TAICANG: In a smoke-filled plant about 50 miles northwest of Shanghai, masked workers feed sacks of plastic scrap into shuddering old machines that transform them into pellets used to make a range of manufactured goods.
But while the factory, operated by Taicang Jinhui Recycling Co, remains a hive of activity, the company has been moving much of its capacity to Malaysia following Chinese restrictions on recycled plastic imports that came into effect this year.
The curbs on imported trash have deprived recyclers of about half of what they need to produce the plastic pellets they sell to manufacturers of products ranging from office furniture to sheathes for fibre-optic cables. And with domestic supply hard to come by, many have had little choice but to move abroad to stay alive.
“Here in our industrial park we are the only company still producing – another 22 enterprises have stopped operations and just do warehousing or whatever, and all their staff have disappeared,” said Jinhui’s chairman, Thomas He.
Jinhui has laid off 250 workers from its workforce of around 400 people since the restrictions came into force, though it has hired another 600 in Malaysia. The Malaysia plant was set up almost entirely with Chinese equipment and technology.
The company is one of more than 1,000 recycling enterprises – a third of China’s total – to relocate its expertise, equipment and waste supply chains to Southeast Asia, according to the China Scrap Plastic Association (CSPA), with total investment so far estimated at around 10 billion yuan (US$1.54 billion). The association did not provide a breakdown.
China’s decision last July to stop importing 24 kinds of foreign waste, including plastic, was part of an effort to upgrade its economy and tackle the growing volumes of domestic trash clogging its rivers or sitting untreated in sprawling landfills that encircle major cities.
Now, countries in Southeast Asia, already struggling with their own domestic waste problems, will have to grapple with the same issues as trash imports increase.
The Chinese ban disrupted a global supply chain that saw more than 7 million tonnes of scrap plastic, mainly from Europe and the United States, delivered into Chinese ports every year.
As that supply dries up for Chinese recyclers, they have created 4 million tonnes of new capacity outside China in operations that can receive imports from countries like the United States and the United Kingdom, said Wang Wang, CSPA’s chairman. But it is not yet enough to offset a supply shortfall of about 6-8 million tonnes of recycled plastic.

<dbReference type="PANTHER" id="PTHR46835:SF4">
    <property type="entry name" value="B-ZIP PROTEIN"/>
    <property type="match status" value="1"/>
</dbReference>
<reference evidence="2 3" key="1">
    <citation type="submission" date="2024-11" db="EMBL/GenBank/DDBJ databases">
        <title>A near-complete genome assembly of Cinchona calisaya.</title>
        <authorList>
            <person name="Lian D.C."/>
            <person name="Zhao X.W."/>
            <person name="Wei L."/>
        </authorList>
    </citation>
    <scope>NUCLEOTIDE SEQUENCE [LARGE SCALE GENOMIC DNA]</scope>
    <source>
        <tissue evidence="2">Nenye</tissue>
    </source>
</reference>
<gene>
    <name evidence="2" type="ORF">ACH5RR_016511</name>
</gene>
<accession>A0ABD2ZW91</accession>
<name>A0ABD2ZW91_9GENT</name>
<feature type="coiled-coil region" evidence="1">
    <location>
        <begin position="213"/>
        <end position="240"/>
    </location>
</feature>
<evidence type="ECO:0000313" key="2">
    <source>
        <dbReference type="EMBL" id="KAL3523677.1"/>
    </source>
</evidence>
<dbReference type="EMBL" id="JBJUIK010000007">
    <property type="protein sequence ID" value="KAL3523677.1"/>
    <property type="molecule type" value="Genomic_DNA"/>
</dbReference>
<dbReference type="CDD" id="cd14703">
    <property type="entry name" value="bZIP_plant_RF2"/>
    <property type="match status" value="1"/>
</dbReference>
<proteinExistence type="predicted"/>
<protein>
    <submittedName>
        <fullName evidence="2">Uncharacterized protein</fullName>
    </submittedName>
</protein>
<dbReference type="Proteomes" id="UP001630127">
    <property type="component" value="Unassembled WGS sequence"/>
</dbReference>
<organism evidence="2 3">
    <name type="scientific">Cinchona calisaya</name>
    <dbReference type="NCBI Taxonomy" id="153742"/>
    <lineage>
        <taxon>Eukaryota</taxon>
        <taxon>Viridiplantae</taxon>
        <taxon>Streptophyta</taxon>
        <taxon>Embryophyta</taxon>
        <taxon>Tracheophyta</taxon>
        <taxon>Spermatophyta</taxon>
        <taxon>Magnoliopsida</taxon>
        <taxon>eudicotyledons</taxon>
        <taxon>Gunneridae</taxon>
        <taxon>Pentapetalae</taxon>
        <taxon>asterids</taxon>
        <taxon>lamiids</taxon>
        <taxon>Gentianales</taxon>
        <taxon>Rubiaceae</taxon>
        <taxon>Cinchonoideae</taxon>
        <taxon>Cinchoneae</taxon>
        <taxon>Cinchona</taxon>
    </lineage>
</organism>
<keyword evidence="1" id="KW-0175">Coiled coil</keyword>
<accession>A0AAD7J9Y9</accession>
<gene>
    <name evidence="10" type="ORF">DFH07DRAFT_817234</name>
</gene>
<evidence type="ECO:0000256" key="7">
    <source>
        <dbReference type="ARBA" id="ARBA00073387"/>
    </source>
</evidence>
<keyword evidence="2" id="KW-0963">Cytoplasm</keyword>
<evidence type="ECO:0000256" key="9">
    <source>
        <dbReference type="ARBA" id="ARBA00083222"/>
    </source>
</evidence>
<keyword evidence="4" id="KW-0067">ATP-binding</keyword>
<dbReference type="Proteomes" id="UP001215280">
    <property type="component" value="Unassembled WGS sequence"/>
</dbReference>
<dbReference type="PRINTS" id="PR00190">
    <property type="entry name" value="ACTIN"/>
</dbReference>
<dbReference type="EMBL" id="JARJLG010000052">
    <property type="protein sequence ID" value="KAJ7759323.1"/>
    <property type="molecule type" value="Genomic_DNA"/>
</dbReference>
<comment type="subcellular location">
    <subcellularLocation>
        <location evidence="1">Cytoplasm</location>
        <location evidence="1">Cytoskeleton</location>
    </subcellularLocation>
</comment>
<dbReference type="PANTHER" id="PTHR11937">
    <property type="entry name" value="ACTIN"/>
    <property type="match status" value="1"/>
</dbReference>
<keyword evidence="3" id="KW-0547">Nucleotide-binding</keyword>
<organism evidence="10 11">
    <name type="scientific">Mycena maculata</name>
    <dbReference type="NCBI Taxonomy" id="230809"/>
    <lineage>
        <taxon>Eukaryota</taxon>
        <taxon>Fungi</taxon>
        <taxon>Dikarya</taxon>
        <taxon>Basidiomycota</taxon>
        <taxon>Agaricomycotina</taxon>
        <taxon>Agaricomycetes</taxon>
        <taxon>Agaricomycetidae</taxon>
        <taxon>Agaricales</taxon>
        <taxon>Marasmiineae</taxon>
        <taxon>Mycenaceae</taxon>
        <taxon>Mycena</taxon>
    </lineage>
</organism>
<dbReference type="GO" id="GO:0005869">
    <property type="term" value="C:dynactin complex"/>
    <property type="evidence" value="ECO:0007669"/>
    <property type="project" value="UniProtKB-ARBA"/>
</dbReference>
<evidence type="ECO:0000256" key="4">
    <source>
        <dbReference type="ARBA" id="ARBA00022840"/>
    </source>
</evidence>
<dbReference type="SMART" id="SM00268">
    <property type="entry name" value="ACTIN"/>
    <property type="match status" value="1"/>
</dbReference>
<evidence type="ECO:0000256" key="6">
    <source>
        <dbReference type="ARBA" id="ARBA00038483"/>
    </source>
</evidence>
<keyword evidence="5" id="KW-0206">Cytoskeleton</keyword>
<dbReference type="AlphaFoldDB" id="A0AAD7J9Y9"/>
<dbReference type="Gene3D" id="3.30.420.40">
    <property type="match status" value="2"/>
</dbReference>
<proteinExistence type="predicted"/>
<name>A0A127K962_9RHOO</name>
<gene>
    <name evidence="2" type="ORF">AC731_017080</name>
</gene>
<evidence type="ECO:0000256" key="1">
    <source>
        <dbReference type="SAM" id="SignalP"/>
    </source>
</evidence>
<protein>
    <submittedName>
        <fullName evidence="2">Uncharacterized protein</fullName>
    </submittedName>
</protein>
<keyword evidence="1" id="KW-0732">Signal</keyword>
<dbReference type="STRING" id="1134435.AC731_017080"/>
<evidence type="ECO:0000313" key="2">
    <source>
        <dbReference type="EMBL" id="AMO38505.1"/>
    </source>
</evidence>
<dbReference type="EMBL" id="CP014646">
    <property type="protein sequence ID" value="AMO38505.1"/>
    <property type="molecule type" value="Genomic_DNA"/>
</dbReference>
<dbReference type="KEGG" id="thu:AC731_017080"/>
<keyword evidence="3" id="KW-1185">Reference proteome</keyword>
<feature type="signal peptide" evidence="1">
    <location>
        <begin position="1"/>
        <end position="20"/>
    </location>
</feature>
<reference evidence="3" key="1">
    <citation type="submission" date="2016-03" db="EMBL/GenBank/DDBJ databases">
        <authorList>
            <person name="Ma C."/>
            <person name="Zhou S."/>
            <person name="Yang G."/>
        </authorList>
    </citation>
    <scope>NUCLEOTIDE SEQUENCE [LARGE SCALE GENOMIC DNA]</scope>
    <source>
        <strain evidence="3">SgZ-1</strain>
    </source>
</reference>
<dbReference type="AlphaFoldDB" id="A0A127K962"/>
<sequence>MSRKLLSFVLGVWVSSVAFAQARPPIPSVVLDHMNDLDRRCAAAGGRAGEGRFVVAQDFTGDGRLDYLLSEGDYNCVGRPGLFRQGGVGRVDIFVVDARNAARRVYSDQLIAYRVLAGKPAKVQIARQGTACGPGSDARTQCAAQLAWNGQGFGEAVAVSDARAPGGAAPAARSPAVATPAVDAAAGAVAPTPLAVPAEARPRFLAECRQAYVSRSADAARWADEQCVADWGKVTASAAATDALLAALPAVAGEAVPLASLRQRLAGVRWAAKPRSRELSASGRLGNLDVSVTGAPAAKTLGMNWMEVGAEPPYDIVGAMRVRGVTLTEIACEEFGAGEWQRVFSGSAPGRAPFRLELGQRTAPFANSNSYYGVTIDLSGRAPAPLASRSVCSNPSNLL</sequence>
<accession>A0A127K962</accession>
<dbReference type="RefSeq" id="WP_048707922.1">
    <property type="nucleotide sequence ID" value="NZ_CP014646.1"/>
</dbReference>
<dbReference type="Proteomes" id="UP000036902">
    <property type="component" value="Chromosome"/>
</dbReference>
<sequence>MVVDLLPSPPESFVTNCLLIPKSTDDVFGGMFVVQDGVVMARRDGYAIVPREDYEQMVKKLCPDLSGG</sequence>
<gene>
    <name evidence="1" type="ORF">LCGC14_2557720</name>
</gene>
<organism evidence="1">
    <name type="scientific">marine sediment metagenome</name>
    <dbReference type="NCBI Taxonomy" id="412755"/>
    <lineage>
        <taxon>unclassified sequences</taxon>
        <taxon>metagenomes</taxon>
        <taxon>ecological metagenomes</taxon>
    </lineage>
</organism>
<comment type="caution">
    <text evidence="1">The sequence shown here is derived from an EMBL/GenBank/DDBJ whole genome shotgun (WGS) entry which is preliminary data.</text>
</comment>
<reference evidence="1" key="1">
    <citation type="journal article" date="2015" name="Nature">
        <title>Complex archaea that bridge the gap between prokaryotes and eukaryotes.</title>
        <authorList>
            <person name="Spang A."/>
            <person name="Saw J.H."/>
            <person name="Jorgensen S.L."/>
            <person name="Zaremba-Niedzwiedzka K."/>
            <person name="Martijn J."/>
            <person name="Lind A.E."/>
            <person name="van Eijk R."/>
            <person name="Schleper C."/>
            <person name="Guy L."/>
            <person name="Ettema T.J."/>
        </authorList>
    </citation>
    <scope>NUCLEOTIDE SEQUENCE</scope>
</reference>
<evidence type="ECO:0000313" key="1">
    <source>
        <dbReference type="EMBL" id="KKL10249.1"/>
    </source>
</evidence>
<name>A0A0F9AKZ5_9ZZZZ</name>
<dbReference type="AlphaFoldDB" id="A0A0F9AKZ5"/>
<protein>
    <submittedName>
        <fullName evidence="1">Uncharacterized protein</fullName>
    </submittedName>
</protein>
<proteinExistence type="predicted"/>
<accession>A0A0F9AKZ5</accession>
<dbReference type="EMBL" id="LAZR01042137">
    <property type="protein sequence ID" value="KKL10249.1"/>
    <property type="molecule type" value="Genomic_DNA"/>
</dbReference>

“As far as our companies are concerned, they just don’t have enough raw materials,” Wang said.
Efforts to have recyclers take on more domestic waste have been progressing slowly; only 5% of domestic recycling firms have so far been able to switch to local sources of scrap, according to CSPA figures.
“Handling imports and handling domestic material are two very different channels and it will take time to switch,” said Jinhui’s He.
Recyclers said the government’s abrupt ban gave the sector no time to adjust, and crucially, China has not devised policies required to scale up and standardise treatment of domestic waste, which is usually handled by small backstreet operators.
With foreign material still the best option, companies hoped moving to countries like Malaysia and Thailand would enable them to deliver processed foreign scrap to China in a higher-grade form, but their shipments have faced delays.
Customs are under pressure to ensure not only that imported pellets meet exacting standards, but also that containers are not being used to smuggle illegal low-grade waste, and cargoes are under far greater scrutiny, He said.
The shift to Southeast Asia has alleviated some of the disruptions caused by the ban for companies in Europe.
“We are continuing to export significant volumes, but to different destinations,” said Roger Baynham, head of the recycling division of the British Plastics Federation.
But as foreign trash piles up in countries like Thailand and Vietnam, China’s recyclers face more risks.
“No one wants this trash and the industry is worried these other countries will impose their own restrictions,” said a China-based executive with an overseas recycling firm who did not want to give his name.
CSPA said Thailand was tightening regulations and raising import taxes, with one China-invested importer already forced to close. Malaysia also temporarily suspended new import permit applications in mid-May.
Jinhui’s He said he was worried that importing rules were likely to get tougher across the region amid environmental concerns.
“There’s no way China will import this sort of stuff again,” he said. And Southeast Asia “will become more standardised and regulate more stringently”.
Ultimately, bans in China and restrictions elsewhere could force the countries of origin to step up their own recycling efforts, said the British Plastics Federation’s Baynham.
“The irony here is that the impetus for this has come from China, as opposed to economies such as the United Kingdom, which has been happy to accept a get-out-of-jail card in terms of its recycling strategy,” he said.
“Now is the time for the developed world, and the United Kingdom in particular, to step up.”